2. Slicing the Sorted Piles: After sorting, the largest piles are at the end of the array. By employing Python's slicing, we can get every other pile starting from the second-to-last element using the slice piles[-2 : len(piles) // 3 - 1 : -2].

    • piles[-2] is the starting point, which represents the second largest pile because the largest pile would be taken by Alice.
    • len(piles) // 3 - 1 is the stopping point, which ensures that only the piles meant for you are included, leaving out the smallest third of the piles, which are meant for Bob.
    • :-2 is the step, which allows us to skip every alternate pile to simulate the take turns in which you would always end up with the second largest pile out of every chosen set of three piles.
  3. Summation: Lastly, we apply the sum() function on the sliced array to get the total number of coins accumulated across all chosen piles. This sum represents the maximum number of coins you can obtain by following this strategy.

The algorithm exhibits a greedy property since in every turn, it picks the local optimum (the second biggest pile of every chosen set of three piles) without considering the rest of the array. This local optimum choice leads to a global optimum, which is the maximum number of coins you can achieve.

The complexity of this algorithm is primarily determined by the sorting step. Python's sort function has a time complexity of O(n log n). The slicing step is O(n), where n is the total number of piles divided by 3, since we're summing every second pile out of the two-thirds of the piles. So, the overall time complexity is dominated by the sorting step, making it O(n log n).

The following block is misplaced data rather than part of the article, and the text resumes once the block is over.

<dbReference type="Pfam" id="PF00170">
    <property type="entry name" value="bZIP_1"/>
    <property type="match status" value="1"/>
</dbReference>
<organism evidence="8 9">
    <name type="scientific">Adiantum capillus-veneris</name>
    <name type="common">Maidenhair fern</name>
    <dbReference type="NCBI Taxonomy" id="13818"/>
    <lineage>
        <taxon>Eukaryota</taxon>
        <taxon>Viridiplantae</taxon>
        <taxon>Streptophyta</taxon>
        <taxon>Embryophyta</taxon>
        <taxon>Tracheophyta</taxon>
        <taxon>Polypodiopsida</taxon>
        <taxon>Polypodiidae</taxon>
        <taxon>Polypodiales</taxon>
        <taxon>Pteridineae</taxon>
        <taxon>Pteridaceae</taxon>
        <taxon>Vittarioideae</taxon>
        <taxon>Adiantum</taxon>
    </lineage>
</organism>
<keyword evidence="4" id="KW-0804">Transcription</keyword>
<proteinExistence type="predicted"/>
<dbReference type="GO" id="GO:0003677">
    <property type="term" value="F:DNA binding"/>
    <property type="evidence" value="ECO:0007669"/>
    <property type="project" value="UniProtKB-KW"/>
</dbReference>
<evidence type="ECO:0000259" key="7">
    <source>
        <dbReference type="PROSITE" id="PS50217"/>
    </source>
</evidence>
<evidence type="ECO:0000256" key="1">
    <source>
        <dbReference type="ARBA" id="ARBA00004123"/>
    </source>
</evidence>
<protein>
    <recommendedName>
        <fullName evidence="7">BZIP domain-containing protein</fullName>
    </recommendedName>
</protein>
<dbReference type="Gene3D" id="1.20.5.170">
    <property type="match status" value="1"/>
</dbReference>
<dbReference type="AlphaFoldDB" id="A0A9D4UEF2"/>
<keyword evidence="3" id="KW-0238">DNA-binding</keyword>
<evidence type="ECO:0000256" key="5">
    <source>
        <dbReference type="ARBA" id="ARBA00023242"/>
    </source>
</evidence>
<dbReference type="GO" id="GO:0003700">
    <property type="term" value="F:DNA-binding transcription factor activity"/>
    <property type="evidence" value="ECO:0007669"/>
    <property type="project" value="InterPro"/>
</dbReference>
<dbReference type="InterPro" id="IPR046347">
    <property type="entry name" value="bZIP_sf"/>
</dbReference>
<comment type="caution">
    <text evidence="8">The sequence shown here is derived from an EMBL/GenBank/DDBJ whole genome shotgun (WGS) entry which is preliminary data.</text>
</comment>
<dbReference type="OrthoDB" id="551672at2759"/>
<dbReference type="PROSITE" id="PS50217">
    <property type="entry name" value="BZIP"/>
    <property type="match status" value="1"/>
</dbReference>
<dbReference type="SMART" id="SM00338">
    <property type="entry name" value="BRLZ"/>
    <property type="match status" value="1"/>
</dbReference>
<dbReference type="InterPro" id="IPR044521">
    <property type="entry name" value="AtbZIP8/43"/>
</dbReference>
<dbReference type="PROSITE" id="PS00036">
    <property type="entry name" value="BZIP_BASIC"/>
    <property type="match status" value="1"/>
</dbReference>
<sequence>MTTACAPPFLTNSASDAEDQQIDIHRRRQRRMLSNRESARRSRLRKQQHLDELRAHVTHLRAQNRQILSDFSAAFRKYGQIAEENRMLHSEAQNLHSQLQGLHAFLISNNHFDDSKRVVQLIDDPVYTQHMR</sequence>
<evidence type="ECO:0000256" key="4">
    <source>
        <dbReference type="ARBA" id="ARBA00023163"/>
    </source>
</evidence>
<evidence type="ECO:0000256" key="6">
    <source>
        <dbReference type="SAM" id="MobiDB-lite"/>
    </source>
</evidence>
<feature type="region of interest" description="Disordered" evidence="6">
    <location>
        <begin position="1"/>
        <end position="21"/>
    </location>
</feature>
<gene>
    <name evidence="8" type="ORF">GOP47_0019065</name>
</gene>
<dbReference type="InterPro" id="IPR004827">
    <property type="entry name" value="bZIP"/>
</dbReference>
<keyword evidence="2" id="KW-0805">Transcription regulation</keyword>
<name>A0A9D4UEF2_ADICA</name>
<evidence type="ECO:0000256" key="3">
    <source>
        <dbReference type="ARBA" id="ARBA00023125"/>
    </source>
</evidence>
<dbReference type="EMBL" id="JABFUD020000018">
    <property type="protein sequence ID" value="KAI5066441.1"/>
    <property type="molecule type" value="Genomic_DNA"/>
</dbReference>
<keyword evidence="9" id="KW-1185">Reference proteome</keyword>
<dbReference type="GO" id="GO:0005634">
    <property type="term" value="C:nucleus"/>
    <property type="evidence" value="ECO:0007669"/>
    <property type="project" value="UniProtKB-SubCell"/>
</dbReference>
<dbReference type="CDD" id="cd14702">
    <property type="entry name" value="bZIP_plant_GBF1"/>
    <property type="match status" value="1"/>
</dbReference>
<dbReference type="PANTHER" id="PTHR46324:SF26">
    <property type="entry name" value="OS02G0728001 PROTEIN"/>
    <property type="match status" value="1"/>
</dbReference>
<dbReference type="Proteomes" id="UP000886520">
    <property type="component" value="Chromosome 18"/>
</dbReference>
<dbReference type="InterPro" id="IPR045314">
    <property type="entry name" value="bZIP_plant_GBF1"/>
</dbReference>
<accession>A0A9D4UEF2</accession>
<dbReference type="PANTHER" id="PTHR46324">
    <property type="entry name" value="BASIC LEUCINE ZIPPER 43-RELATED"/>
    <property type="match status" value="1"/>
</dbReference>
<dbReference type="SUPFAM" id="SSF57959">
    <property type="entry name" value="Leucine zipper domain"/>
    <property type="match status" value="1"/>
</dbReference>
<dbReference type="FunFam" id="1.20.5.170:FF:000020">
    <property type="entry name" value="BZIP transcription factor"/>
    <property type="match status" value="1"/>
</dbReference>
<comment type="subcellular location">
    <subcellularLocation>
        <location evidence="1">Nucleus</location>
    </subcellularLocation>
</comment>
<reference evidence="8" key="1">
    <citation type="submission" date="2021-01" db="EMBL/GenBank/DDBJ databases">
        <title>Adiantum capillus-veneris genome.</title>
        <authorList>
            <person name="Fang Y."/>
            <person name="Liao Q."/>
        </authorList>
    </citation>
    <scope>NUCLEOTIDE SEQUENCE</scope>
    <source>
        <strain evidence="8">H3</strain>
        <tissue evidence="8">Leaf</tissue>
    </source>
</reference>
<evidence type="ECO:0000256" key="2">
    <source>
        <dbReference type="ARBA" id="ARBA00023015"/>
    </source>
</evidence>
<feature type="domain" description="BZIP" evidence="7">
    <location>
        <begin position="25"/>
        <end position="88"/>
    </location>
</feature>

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Example Walkthrough

Let's go through an example to illustrate the solution approach.

Assume we have an array of piles piles = [2, 4, 1, 2, 7, 8]. There are 3n = 6 piles, which implies that n = 2. According to the rules, Alice will choose the largest pile, you will choose the second-largest pile, and Bob will choose the smallest pile each turn.

Here is how you can follow the steps outlined in the solution approach:

  1. Sorting the Piles: First, sort piles to get [1, 2, 2, 4, 7, 8].

  2. Slicing the Sorted Piles: To simulate taking turns:

    • Start from the second-to-last element to avoid the largest pile, which Alice takes. This gives us a starting point of piles[-2], which is 7.
    • End at len(piles) // 3 - 1 which is 1 here, as you only need to collect n piles and the last third are the smallest ones taken by Bob.
    • Use a step of -2 to simulate the turns, meaning you take every other pile from the end of the sorted piles.

    Following this slicing, we would pick the piles at indices -2 and -4 which correspond to the values [7, 4] in the original sorted piles.

  3. Summation: Summing the slice [7, 4] gives us 11. This is the maximum number of coins you can gather following this strategy.